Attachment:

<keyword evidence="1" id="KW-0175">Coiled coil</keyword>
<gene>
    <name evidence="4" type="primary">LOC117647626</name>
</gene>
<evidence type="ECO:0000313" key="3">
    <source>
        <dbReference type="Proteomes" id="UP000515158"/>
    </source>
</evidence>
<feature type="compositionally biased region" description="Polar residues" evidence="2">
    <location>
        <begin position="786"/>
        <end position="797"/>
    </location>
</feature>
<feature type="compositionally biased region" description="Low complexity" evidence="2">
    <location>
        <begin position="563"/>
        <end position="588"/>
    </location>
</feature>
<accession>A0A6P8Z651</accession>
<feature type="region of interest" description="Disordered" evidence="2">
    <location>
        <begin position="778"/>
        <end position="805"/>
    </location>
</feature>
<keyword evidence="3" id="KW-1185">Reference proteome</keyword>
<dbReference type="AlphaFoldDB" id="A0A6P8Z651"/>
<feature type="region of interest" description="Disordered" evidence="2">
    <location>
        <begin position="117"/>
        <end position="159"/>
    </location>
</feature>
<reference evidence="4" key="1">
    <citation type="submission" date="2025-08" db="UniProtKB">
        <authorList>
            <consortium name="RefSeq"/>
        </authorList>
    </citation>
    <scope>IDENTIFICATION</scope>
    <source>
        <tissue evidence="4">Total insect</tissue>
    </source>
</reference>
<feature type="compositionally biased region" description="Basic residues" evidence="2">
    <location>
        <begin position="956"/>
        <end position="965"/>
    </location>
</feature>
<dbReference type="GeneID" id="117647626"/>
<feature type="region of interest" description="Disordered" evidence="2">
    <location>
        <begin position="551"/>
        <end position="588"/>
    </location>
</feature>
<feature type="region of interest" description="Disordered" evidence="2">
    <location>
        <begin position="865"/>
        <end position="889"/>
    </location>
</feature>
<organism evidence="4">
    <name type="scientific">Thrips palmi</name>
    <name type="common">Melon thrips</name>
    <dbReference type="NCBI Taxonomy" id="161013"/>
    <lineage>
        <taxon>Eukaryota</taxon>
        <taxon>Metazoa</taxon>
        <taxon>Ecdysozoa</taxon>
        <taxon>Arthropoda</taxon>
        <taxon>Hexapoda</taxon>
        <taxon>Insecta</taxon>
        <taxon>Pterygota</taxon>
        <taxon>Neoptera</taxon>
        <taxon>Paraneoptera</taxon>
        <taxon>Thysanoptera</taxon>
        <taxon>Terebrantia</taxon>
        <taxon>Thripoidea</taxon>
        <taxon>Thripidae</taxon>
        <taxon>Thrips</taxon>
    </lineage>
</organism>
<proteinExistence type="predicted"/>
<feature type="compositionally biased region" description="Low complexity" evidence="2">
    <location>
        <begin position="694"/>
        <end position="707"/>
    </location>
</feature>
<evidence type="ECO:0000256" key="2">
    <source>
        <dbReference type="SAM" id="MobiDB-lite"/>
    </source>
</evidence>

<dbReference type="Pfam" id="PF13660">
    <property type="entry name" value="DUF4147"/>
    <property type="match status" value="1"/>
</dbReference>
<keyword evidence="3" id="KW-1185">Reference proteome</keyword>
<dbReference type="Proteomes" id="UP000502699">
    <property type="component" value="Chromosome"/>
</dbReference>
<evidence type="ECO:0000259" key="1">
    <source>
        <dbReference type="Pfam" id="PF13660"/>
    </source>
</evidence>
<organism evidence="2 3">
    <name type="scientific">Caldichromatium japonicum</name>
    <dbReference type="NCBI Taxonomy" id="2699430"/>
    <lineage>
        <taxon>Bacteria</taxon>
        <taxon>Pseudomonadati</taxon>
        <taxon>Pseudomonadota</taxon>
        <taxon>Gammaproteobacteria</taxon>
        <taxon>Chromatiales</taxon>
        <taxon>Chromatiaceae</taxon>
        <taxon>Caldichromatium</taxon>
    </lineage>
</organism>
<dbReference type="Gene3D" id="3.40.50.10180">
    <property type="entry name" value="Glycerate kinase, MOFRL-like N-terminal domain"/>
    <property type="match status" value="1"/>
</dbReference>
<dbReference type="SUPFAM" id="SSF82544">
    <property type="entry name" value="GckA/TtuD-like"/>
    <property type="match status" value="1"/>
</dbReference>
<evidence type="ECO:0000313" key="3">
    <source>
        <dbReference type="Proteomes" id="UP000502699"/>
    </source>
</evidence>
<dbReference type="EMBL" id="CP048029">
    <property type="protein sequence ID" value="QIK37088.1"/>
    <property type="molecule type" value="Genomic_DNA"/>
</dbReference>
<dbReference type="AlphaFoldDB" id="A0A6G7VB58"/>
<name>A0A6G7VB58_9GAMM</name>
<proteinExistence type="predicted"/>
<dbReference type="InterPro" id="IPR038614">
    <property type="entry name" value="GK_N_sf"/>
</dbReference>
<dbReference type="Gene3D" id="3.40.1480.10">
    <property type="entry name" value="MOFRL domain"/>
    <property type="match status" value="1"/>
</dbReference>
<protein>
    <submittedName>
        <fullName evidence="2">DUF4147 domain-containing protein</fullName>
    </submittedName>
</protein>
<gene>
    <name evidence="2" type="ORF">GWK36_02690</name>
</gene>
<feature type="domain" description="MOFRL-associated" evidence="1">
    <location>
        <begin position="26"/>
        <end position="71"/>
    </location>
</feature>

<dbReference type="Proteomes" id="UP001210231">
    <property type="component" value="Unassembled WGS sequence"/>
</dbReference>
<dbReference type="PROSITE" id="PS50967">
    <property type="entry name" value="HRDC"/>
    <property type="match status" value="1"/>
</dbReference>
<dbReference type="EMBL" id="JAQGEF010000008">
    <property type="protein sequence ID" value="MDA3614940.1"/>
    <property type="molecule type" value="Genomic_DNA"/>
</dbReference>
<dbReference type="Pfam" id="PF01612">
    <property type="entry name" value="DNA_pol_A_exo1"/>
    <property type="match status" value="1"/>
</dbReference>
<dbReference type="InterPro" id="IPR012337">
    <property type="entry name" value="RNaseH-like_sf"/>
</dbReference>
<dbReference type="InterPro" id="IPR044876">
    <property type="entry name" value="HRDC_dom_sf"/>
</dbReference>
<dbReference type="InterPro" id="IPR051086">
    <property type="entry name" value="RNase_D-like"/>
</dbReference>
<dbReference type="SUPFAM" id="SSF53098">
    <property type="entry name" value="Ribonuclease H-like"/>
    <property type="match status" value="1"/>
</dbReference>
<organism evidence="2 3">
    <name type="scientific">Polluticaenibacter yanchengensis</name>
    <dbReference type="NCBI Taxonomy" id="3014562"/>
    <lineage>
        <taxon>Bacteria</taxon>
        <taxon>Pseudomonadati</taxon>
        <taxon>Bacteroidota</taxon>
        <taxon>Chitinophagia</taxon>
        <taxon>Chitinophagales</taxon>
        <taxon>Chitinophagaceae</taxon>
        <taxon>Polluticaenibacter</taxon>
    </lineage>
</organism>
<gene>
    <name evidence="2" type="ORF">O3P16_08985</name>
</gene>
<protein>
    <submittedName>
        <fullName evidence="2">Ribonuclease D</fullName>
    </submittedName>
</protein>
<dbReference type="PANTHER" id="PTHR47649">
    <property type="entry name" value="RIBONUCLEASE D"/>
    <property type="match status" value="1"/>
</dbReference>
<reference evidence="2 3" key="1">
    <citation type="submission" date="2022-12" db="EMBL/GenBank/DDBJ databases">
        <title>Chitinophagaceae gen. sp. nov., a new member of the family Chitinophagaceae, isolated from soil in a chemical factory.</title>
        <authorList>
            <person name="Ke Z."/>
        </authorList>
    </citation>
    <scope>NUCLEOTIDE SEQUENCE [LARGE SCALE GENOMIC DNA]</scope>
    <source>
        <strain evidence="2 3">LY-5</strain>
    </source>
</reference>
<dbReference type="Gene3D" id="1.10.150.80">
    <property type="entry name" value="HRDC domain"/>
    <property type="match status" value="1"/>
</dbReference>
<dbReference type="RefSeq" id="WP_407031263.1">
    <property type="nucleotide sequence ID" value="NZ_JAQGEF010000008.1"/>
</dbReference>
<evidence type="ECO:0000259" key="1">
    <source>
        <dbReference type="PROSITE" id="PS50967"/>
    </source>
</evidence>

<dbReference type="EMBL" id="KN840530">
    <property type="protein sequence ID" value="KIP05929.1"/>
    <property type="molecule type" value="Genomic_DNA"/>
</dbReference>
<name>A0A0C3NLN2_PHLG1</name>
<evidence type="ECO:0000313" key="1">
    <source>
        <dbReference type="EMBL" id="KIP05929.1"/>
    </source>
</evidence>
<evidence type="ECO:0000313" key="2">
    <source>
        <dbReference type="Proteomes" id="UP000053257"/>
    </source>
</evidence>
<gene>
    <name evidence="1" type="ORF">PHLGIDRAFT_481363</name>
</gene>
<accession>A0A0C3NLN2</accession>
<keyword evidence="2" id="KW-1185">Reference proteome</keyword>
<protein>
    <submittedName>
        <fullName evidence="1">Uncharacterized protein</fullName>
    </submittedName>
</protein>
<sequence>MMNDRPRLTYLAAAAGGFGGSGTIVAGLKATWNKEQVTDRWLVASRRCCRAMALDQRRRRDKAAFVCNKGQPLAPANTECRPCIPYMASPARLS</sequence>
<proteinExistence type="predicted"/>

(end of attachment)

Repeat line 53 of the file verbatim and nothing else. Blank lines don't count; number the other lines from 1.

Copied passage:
</feature>